By Bobby Harrison/NEMS Daily Journal
JACKSON – The Mississippi Senate voted Wednesday to provide local school districts $81 million more than the amount supported by that chamber’s leadership and by Gov. Haley Barbour.
Senators voted 29-22 to accept the House plan to provide the additional funds for kindergarten through 12th grade schools.
The only Northeast Mississippi senator to oppose the extra funding was Nancy Collins, R-Tupelo.
Collins said she supported the position of Barbour and Senate Appropriations Chairman Doug Davis, R-Hernando, because “these times require budgetary restraints even with our most favored programs and commitments.”
She said she hopes the state superintendent would work for more administrative savings so the additional funds could go to the classroom teachers.
Collins and a majority of the 52-member chamber’s 27 Republicans voted for the lower funding level. Six Republicans, including Gary Jackson of Kilmichael, joined the Democrats in supporting the additional money for the schools.
While the bill provides an additional $81 million for the schools, $16 million of that total is money to shore up the state’s retirement system. In recent days, there has been speculation that it might not be needed.
The debate centered on $95 million in jobs funds the federal Congress provided to the local school districts last summer to help fill teaching positions that were eliminated because of budget cuts.
The debate over the jobs funds goes back to the last legislative session, when lawmakers and Barbour agreed to provide the local school districts an extra $82 million if Congress approved additional stimulus funds for the states.
After the state got the stimulus funds, Barbour cited a technicality in the law to prevent the school districts from getting that money. But the school districts also received the jobs funds to offset the lost of stimulus funds that Barbour withheld.
For the current session, both the House and Senate leadership have said they want to provide level funding for schools in what is another tough budget year. But Davis has said that $65 million of the federal jobs funds should be included in reaching the level funding goal of $2.09 billion.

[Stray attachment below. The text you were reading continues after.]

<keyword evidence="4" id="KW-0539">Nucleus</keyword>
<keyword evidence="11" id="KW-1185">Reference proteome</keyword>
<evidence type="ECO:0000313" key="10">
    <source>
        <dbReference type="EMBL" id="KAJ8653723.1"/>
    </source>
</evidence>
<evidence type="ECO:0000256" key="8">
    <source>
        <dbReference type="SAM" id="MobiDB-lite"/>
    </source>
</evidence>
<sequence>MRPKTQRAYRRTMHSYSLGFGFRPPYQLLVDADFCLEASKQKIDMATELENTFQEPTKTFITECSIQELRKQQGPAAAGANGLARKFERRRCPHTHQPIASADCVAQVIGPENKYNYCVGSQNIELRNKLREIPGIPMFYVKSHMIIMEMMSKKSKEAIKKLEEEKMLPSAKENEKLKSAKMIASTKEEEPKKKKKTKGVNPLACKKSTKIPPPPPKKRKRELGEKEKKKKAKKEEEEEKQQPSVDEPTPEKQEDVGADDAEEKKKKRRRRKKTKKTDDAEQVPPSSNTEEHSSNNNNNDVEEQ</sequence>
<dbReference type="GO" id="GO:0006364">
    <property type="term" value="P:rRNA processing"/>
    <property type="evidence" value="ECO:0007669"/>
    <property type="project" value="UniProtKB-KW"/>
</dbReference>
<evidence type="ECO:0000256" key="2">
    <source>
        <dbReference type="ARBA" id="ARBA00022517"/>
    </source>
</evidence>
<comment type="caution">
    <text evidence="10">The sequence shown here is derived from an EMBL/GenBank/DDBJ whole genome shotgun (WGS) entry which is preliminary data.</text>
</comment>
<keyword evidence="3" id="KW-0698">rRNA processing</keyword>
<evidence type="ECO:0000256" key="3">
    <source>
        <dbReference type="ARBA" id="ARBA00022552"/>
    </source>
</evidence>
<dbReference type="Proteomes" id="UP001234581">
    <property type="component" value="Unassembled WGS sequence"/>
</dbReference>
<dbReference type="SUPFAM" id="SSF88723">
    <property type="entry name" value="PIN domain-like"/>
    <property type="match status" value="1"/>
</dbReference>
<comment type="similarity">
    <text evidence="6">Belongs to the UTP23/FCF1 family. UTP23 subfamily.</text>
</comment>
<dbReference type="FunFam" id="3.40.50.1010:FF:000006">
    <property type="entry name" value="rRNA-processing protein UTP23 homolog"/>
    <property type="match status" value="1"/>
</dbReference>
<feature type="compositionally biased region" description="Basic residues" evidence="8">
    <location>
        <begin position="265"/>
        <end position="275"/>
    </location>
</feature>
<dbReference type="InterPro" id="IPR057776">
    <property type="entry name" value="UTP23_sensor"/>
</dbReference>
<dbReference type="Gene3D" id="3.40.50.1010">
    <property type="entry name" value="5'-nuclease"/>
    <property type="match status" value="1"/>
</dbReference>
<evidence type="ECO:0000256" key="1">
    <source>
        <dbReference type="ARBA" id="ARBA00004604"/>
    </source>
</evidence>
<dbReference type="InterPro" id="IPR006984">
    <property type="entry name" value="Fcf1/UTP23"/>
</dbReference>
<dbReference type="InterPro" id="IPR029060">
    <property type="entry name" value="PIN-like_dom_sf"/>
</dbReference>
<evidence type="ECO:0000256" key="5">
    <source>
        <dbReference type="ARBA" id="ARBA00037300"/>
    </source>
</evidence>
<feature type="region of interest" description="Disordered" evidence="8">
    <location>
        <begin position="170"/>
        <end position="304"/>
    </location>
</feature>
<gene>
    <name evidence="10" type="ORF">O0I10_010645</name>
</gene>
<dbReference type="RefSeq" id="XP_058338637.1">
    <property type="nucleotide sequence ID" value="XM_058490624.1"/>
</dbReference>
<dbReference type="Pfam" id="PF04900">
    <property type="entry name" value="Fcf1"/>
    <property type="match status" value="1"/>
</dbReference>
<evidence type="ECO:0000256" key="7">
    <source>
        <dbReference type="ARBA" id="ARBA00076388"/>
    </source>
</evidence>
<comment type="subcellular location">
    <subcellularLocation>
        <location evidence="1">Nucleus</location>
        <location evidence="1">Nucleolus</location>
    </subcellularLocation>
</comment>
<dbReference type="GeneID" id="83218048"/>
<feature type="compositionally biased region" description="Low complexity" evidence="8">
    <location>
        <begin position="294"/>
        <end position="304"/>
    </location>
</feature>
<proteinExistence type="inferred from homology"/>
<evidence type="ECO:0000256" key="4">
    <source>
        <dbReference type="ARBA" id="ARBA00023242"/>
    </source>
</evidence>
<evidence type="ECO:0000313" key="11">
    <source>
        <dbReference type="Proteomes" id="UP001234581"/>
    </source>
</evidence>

A majority of the House and Senate has rejected counting the jobs funds as part of the level funding amount.
Davis said it would not harm the schools to count the money because, based on information provided by the state Department of Education, the local school districts have spent only $10.8 million of the jobs funds for the current school year.
State Superintendent Tom Burnham said he was not confident of the accuracy of that information, since it “was self-reported data” from the school districts.
Plus, he said some school districts still might need to use the funds this school year, especially since they are now paying about a $1 per gallon more for diesel fuel.
Burnham said he believes the state board “will not be comfortable” in having the federal funds count as part of the local school district’s state appropriations. He said the board could take a position on the issue in the near future.
On Wednesday, the Senate majority did not put up much of a fight when Davis added language to the education funding bill ensuring it does not go to the governor.
Instead it will go to conference, where House and Senate budget leaders will try to work out an overall budget agreement at the end of the session.
“The majority of the Legislature – in both chambers – has spoken that we want to spend more money on education,” said Sen. Gray Tollison, D-Oxford. “That is a priority.”
Sen. Hob Bryan, D-Amory, asked Davis if he would uphold the position supported by the full Senate in the conference process. Davis said, “My position is I will respect the Senate to the best of my ability,” but said he would also try to support a position that the governor would not veto.
Even at level funding, which the House and Senate have now voted to support, education is $231 million short of full funding as determined by the state’s funding formula.
Contact Bobby Harrison at (601) 353-3119 or firstname.lastname@example.org.